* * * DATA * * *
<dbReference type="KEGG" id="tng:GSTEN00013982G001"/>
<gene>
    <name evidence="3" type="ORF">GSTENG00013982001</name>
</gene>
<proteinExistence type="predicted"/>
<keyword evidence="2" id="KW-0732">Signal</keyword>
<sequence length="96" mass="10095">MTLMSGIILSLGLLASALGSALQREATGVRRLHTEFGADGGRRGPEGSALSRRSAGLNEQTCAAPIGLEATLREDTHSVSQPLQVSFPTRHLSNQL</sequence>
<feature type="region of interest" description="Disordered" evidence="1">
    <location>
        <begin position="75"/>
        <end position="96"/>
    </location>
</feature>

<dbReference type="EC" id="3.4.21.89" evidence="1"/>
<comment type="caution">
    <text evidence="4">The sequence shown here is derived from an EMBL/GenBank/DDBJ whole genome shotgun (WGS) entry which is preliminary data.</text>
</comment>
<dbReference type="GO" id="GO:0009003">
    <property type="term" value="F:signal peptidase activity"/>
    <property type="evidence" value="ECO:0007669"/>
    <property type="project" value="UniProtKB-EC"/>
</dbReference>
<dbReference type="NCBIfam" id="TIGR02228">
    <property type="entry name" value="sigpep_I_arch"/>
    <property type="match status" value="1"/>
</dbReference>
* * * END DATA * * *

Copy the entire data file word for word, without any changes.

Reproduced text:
<dbReference type="KEGG" id="tng:GSTEN00013982G001"/>
<gene>
    <name evidence="3" type="ORF">GSTENG00013982001</name>
</gene>
<proteinExistence type="predicted"/>
<keyword evidence="2" id="KW-0732">Signal</keyword>
<sequence length="96" mass="10095">MTLMSGIILSLGLLASALGSALQREATGVRRLHTEFGADGGRRGPEGSALSRRSAGLNEQTCAAPIGLEATLREDTHSVSQPLQVSFPTRHLSNQL</sequence>
<feature type="region of interest" description="Disordered" evidence="1">
    <location>
        <begin position="75"/>
        <end position="96"/>
    </location>
</feature>

<dbReference type="EC" id="3.4.21.89" evidence="1"/>
<comment type="caution">
    <text evidence="4">The sequence shown here is derived from an EMBL/GenBank/DDBJ whole genome shotgun (WGS) entry which is preliminary data.</text>
</comment>
<dbReference type="GO" id="GO:0009003">
    <property type="term" value="F:signal peptidase activity"/>
    <property type="evidence" value="ECO:0007669"/>
    <property type="project" value="UniProtKB-EC"/>
</dbReference>
<dbReference type="NCBIfam" id="TIGR02228">
    <property type="entry name" value="sigpep_I_arch"/>
    <property type="match status" value="1"/>
</dbReference>